Article Text

Download PDFPDF
Impacts of sex and gender on severe asthma
  1. Kimberley C W Wang1,2,
  2. John D Blakey3,4
  1. 1 The University of Western Australia School of Human Sciences, Perth, Western Australia, Australia
  2. 2 Telethon Kids Institute, Nedlands, Western Australia, Australia
  3. 3 Respiratory Medicine, Sir Charles Gairdner Hospital, Perth, Western Australia, Australia
  4. 4 Medical School, Curtin University, Perth, Western Australia, Australia
  1. Correspondence to Dr John D Blakey, Respiratory Medicine, Sir Charles Gairdner Hospital, Perth, Australia; john.blakey{at}

Statistics from

Request Permissions

If you wish to reuse any or all of this article please use the link below which will take you to the Copyright Clearance Center’s RightsLink service. You will be able to get a quick price and instant permission to reuse the content in many different ways.

For decades, the unwritten rule for asthma management was ‘Keep it Simple’, with clinicians largely trying to apply a one-size-fits-all stepwise approach to hundreds of millions of people across the globe. More recently, our broader understanding, increasing array of targeted therapies, and relatively stagnant outcomes have led to a greater acknowledgement of the complexity that needs to be addressed.1 However, despite progress, our therapeutic pathways do not account for some basic patient characteristics such as sex. The impacts of sex and gender on asthma pathogenesis, prevalence and manifestation throughout life have been studied to some degree, but the study by Loewenthal et al in this issue of Thorax 2 focusing on severe asthma is a welcome addition to the literature. The authors have used the UK Severe Asthma Registry (UKSAR) and Optimum Patient Care Research Database (OPCRD) to evaluate sex differences in disease characteristics, symptom control, exacerbations, core biological phenotypes and treatment in patients with severe asthma using a retrospective epidemiological approach.2 They found that women report a greater symptom burden despite having better lung function and inflammatory profiles compared with males. This finding was apparent in mild, moderate or severe asthma.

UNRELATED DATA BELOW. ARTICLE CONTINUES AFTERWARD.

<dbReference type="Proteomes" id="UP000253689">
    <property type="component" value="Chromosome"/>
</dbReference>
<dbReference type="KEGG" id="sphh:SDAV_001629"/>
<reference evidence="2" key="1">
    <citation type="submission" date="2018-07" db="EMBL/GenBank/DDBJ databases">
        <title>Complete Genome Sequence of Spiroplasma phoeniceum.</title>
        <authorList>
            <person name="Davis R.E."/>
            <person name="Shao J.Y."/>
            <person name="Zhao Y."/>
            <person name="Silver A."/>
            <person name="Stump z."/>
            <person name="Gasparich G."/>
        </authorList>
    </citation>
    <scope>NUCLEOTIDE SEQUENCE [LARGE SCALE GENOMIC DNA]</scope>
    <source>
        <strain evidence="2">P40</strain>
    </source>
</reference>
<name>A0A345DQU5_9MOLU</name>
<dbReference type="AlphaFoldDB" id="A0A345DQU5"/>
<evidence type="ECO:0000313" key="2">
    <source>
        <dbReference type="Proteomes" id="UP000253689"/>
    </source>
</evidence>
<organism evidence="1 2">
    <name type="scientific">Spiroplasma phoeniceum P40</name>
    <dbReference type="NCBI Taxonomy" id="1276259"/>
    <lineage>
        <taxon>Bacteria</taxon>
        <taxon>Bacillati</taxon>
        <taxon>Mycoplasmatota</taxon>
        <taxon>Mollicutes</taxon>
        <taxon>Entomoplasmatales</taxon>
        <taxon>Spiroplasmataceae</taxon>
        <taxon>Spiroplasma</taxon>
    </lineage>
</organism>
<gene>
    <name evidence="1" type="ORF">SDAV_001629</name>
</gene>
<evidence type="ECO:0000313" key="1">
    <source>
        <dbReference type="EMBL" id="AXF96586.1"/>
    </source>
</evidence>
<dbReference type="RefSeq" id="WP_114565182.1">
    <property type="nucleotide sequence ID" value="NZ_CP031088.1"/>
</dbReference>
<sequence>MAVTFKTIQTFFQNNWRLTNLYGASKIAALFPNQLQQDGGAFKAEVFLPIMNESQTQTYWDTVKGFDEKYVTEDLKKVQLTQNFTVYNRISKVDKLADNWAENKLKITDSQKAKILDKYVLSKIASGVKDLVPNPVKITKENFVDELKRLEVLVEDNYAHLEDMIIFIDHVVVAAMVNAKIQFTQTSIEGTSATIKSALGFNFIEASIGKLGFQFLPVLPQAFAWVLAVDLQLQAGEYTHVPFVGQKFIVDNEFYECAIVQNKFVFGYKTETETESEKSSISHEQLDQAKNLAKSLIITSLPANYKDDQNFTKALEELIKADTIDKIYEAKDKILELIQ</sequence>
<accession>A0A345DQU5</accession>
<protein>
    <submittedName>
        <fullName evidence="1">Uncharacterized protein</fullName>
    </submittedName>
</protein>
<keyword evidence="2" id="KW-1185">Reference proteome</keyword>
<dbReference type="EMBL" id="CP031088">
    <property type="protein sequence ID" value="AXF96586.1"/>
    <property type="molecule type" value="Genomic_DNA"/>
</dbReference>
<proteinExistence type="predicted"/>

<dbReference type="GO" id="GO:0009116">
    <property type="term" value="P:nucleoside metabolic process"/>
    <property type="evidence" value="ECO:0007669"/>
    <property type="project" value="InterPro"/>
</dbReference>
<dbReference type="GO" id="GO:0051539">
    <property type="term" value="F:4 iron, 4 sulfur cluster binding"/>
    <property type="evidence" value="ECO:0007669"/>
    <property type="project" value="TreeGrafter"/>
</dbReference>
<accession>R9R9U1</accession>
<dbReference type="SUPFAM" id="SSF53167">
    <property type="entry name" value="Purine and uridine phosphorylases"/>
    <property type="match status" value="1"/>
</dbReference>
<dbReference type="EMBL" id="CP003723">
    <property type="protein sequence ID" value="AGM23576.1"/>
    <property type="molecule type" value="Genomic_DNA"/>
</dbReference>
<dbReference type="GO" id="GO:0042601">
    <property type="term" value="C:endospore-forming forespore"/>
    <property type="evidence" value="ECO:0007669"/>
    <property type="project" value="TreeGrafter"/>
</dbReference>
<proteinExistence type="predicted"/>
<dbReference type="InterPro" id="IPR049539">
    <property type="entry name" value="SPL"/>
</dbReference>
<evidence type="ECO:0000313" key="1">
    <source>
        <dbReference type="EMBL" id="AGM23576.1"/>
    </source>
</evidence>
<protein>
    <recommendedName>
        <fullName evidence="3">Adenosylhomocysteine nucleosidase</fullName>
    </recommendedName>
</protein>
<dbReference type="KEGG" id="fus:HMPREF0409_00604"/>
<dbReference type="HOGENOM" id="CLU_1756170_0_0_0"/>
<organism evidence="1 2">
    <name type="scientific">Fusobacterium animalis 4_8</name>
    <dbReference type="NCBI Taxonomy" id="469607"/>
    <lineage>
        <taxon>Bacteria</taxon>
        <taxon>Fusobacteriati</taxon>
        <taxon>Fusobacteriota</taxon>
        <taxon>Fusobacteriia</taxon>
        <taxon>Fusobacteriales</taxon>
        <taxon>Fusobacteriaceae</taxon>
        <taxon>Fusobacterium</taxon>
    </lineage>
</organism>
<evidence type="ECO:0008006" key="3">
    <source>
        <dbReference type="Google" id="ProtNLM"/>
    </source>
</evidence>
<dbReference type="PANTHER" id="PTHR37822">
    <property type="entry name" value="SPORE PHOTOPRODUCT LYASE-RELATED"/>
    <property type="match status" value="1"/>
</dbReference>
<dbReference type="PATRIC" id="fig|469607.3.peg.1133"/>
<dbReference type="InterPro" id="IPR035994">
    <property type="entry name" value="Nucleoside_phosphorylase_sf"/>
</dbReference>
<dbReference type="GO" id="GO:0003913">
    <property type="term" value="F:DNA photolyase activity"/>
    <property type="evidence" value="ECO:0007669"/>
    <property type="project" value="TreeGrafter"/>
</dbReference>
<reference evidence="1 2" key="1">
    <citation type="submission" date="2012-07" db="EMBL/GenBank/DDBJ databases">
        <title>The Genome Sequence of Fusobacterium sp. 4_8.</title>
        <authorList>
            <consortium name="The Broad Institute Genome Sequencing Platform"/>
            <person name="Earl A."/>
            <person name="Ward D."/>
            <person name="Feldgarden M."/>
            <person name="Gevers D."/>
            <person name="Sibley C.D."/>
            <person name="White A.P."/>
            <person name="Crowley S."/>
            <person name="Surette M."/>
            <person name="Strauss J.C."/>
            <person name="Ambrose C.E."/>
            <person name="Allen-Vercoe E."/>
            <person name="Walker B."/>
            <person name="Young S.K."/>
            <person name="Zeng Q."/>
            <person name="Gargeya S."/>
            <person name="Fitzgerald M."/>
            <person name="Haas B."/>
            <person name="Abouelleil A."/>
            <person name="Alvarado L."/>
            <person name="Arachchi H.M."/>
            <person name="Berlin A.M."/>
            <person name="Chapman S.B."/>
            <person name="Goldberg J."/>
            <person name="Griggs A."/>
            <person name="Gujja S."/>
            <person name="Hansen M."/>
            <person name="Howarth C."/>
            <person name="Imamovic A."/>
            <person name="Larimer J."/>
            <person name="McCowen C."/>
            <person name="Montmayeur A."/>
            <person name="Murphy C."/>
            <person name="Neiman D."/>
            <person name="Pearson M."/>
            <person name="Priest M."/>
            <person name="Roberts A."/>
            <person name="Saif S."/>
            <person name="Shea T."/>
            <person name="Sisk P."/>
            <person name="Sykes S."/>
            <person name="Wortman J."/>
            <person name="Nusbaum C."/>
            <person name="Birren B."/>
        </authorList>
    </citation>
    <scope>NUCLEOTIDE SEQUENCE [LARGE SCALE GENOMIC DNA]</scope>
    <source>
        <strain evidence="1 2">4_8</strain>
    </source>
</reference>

It is well recognised that men …

View Full Text


  • X @DrKimberleyWang

  • Contributors The authors contributed equally to the drafting and writing of this editorial, and both approved the final version.

  • Funding The authors have not declared a specific grant for this research from any funding agency in the public, commercial or not-for-profit sectors.

  • Competing interests JB declares potential conflicts of interest outside of this area of research from manufacturers of asthma therapeutics: in the last 3 years, he or his institution has received income for educational activities or advisory work or research support from AstraZeneca, Boehringer Ingelheim, Chiesi, GSK and Sanofi.

  • Provenance and peer review Commissioned; externally peer reviewed.

Linked Articles